Dozens of students of at the Petrakis Kyprianou high school in Larnaca were suspended on Wednesday, the first day of the new academic year, for having “inappropriate haircuts”.
The incident occurred at the same school where in June this year, five students were prohibited from graduating, again due to their haircuts. The headmaster was accused of racism as one of the students was Syrian and the media focus was on his case.
According to CNA on Wednesday, there was a disturbance at the school after parents were called to pick up their children who were suspended over their haircuts, the president of the parents’ association of Larnaca Costas Costa said.
“After the tragic handling of the five people in this particular school last year at the graduation ceremony and after society was stunned by these suspensions, today as the president of the parents’ association I have received dozens of messages from parents that their children have been suspended for one or two days over inappropriate haircuts and for matters of uniform,” he said.
“It is unacceptable on the first day in an educational institution that should function as the students’ second home, for them to be suspended without receiving cautions first.”
He said it was a matter of ethics and the responsibility of the education ministry to issue the requisite guidelines. The Larnaca district officer for the ministry had been informed, he added.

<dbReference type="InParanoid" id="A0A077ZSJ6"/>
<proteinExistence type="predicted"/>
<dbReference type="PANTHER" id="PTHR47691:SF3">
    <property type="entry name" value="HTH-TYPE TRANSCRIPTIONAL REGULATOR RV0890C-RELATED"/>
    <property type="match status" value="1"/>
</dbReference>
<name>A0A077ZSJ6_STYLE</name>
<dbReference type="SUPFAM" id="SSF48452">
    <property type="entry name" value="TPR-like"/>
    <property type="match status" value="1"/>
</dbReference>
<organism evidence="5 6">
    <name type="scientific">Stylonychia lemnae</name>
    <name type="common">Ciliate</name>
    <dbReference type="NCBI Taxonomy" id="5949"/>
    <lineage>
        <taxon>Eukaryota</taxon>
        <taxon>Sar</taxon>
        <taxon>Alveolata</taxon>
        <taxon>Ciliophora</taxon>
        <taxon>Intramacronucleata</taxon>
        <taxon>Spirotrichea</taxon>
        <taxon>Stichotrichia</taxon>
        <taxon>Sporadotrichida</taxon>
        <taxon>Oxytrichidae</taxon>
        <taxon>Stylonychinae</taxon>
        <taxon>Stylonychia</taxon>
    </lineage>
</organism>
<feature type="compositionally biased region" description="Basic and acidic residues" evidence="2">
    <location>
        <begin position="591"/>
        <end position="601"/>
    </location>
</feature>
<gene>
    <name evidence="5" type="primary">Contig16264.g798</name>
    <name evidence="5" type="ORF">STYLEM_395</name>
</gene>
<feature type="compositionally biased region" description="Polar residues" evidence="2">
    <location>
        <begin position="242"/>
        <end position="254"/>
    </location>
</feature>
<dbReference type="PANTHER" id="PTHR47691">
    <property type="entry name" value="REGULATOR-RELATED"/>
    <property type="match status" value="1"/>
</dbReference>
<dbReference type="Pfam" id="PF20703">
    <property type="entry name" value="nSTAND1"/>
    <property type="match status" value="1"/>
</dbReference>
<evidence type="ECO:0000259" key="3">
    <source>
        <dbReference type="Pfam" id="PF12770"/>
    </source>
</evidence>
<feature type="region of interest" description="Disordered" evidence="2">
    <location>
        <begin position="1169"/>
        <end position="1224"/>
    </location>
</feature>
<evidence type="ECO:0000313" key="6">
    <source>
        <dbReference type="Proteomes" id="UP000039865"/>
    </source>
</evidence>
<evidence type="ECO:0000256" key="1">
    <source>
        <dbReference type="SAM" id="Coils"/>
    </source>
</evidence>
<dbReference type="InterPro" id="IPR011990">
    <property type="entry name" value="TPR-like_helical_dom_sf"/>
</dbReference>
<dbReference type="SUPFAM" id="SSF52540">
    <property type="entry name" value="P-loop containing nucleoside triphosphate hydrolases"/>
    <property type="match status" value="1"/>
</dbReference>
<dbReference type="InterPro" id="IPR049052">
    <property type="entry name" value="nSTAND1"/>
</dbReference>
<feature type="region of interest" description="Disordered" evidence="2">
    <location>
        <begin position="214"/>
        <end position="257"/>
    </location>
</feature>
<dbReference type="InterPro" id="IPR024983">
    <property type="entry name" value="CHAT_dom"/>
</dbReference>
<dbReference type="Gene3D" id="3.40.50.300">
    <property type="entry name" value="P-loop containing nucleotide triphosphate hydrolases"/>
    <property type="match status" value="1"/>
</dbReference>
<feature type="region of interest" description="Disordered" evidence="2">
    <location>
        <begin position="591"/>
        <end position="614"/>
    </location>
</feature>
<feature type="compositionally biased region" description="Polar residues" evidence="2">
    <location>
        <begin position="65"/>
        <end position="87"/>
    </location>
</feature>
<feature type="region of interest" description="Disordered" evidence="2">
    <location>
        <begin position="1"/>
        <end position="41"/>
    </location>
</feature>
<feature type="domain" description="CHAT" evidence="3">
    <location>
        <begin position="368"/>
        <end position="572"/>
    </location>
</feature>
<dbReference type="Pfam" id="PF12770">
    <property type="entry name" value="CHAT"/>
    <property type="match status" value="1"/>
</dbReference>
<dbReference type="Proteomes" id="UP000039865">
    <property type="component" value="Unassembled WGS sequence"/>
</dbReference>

“It is unthinkable to start the year with this issue, and in only one school in Cyprus.”
Costa said the parents’ association would meet later in the afternoon and discuss what measures to take.
After the graduation incident in June at the same school when the focus was on the Syrian student, Education Minister Prodromos Prodromou first conceded that there was racism in schools, only to retract his comments the next day.
Following a meeting with the association of secondary school headteachers, Prodromou noted that the incident at the Petraki Kyprianou high school was put on the table and stressed that the decision not to give a Syrian student a diploma was about his appearance, not racism.
The meeting was announced a day after the ministry admitted racism was an issue in schools. It had announced the launch of an investigation after the headmaster refused to give the boy aged 15 his diploma.
The education minister said at the time that regulations on appearance apply to all students regardless of their nationality. Reports said five other students, all Greek Cypriots were also refused their diplomas for the same reason. The students who did not comply with the dress code were only given their certificates after the ceremony rather than being presented it on stage.
A year before the June incident at the same school, the family of teenage African student said their daughter faced discrimination after she was told she could not participate in the graduation ceremony because she had braids. In the end the girl was allowed to take part after Larnaca mayor Andreas Vyras managed to convince the head teacher to allow the girl to graduate with her classmates.
Prodromou in his statements this year referred to another incident, in Paphos, where there was a complaint that “a pupil was victimised, with the family claiming that there was an issue of racial discrimination. In that case, which again has been reported, the pupil had more than 350 absences. It was a matter of attendance and not racism,” he said.